A key ingredient of the battle had nothing to do with strategy and everything to do with human weakness. The men in charge of the seafaring campaign for Germany believed they knew how it should unfold, and this human frailty led to some poor decision making.

The overall Commander In Chief of the German Navy, Admiral Raeder, thought surface ships were crucial, as they could disrupt British shipping. But his underling, Admiral Donitz, Commander In Chief of U Boats, felt submarines were more important. And both men were competing for funding and attention with the much heralded Luftwaffe Air Service. Hence, Donitz’s fleet of subs came up short.

Erich Raeder as Grand Admiral. By Bundesarchiv – CC BY-SA 3.0 de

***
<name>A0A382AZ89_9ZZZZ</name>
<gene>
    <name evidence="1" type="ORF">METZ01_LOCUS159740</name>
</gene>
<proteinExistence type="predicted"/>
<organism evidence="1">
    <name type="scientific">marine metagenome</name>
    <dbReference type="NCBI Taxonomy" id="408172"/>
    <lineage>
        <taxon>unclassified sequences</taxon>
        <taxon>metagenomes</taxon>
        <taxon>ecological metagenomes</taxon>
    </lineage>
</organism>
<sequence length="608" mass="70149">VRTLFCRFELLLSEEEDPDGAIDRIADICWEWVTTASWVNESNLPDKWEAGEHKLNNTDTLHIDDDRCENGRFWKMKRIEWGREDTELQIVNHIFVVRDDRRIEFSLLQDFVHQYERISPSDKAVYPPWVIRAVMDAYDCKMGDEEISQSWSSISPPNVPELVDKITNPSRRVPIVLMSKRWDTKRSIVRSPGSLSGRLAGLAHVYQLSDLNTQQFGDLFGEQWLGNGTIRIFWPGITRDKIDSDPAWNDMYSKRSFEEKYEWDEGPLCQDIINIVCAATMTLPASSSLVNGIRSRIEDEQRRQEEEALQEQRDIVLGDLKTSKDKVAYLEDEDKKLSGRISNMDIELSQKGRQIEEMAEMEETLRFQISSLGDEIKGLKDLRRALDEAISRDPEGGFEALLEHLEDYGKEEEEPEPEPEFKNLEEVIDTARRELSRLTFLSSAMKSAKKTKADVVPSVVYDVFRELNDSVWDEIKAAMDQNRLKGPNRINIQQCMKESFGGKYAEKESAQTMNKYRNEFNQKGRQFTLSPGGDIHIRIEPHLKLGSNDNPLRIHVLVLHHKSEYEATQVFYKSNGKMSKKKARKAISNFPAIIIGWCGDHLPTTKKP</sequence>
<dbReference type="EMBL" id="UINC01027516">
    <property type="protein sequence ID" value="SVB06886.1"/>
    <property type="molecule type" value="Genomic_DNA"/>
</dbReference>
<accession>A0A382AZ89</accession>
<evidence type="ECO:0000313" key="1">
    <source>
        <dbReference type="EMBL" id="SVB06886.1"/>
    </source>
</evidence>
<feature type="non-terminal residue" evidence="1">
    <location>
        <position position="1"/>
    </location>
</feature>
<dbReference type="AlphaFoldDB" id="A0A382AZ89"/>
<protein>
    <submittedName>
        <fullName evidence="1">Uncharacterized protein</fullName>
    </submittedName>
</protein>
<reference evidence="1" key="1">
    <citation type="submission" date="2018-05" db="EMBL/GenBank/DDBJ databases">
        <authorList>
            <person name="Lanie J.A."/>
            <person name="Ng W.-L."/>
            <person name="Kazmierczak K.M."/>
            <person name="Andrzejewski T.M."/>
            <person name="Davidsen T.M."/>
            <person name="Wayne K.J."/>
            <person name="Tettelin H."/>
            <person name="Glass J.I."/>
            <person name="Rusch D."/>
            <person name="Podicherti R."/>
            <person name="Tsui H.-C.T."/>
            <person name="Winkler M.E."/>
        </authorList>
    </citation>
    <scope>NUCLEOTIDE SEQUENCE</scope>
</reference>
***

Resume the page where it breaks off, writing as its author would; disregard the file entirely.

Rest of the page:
Erich Raeder as Grand Admiral. By Bundesarchiv – CC BY-SA 3.0 de

Winston Churchill, Britain’s First Lord of the Admiralty, knew the damage subs had done in the First World War and were determined to avoid it during this one. He quickly designed a system of “companion” boats for Britain; when one ship was at sea, another was nearby, looking out for it. Furthermore, the Royal Navy went looking for U Boats, intent on destroying them. But the subs were difficult to find with the radar of the day, and the plan proved almost useless.

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When the Germans captured Western France, they suddenly had direct access to the Atlantic, no longer dependant on a route through the Baltic Sea and the waters above Scotland. The U Boats slid silently, almost, straight into the Atlantic. But once again, pride factored into the failure of some submarines’ missions. Donitz insisted they be run from a central command over which he had authority.

German U-boat. By Bundesarchiv – CC BY-SA 3.0 de